Trends in First-Line Glucose-Lowering Drug Use in Adults With Type 2 Diabetes in Light of Emerging Evidence for SGLT-2i and GLP-1RA
Objective: We evaluated recent utilization trends and predictors of first-line antidiabetic treatment in patients with type 2 diabetes.
Research Design and Methods: Using two large U.S. health insurance databases (Clinformatics and Medicare), we identified adult type 2 diabetes patients who initiated antidiabetic treatment from 2013 through 2019. Quarterly trends in use of first-line antidiabetic treatment were plotted overall and stratified by cardiovascular disease (CVD). Multinomial logistic regressions were fit to estimate predictors of first-line antidiabetic treatment, using metformin, the recommended first-line treatment for type 2 diabetes, as the common referent.
Results: Metformin was the most frequently initiated medication used by 80.6% of Medicare beneficiaries and 83.1% of commercially insured patients. Sulfonylureas were used by 8.7% (Medicare) and 4.7% (commercial). Both populations had low use of sodium-glucose cotransporter 2 inhibitors (SGLT-2i, 0.8% [Medicare] and 1.7% [commercial]) and glucagon-like peptide 1 receptor agonists (GLP-1RA, 1.0% [Medicare] and 3.5% [commercial]), with increasing trends over time (P < 0.01). Initiators of antidiabetic drugs with established cardiovascular benefits (SGLT-2i and GLP-1RA) were more likely to be younger, and had prevalent CVD or higher socioeconomic status compared with initiators of metformin.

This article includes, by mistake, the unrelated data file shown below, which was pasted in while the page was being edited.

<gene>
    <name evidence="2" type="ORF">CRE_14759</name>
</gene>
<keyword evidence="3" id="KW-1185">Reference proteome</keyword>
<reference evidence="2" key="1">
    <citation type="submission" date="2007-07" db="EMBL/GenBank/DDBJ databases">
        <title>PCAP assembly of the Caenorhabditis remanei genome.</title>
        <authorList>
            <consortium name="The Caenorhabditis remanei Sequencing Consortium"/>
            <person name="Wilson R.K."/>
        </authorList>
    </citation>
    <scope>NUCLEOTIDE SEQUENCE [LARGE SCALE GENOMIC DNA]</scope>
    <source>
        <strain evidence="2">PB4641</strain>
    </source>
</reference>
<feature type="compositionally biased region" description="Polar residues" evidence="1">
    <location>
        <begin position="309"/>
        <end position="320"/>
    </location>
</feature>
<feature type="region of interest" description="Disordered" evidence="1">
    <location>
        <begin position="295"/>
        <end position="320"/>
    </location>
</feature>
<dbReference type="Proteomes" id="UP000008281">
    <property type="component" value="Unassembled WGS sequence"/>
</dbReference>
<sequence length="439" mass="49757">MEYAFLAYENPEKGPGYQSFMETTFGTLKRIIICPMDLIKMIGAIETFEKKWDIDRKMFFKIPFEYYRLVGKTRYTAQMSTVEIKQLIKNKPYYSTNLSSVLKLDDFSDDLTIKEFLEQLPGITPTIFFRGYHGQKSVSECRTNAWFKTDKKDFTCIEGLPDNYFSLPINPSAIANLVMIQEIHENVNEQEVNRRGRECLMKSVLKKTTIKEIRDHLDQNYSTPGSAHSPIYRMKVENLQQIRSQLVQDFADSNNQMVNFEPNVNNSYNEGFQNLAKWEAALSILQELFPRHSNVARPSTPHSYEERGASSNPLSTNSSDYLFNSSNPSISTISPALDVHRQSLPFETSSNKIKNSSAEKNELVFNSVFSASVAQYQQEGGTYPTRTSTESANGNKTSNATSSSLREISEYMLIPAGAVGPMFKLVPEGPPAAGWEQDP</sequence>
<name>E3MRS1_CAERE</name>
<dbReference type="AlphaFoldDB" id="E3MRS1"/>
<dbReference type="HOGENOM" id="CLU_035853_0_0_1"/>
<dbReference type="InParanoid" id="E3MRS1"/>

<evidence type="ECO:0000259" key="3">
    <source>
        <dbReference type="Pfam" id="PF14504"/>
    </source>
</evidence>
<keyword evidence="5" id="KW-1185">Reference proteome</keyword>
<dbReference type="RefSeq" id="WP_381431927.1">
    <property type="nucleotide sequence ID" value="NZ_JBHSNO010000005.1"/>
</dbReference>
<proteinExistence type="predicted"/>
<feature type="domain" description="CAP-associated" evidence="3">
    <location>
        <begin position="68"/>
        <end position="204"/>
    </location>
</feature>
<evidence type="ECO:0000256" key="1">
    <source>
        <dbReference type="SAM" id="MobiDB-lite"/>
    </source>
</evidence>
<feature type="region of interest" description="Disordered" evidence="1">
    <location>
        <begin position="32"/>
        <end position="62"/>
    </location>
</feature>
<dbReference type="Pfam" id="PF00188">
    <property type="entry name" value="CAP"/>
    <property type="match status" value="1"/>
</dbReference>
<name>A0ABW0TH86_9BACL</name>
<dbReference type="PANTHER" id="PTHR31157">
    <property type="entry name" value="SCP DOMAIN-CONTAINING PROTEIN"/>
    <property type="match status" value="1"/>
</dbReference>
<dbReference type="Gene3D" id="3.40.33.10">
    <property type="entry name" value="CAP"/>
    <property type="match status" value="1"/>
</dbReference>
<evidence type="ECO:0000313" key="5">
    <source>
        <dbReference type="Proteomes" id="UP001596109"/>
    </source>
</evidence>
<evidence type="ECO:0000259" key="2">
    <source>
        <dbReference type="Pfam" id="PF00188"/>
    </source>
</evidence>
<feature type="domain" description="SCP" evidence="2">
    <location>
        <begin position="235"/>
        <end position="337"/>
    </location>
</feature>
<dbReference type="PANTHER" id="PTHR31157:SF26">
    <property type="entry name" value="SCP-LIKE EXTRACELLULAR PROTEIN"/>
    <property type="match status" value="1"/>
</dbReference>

Conclusions: Among adult patients with type 2 diabetes, metformin was by far the most frequent first-line treatment. While the use of SGLT-2i and GLP-1RA was low from 2013 through 2019, it increased among patients with CVD.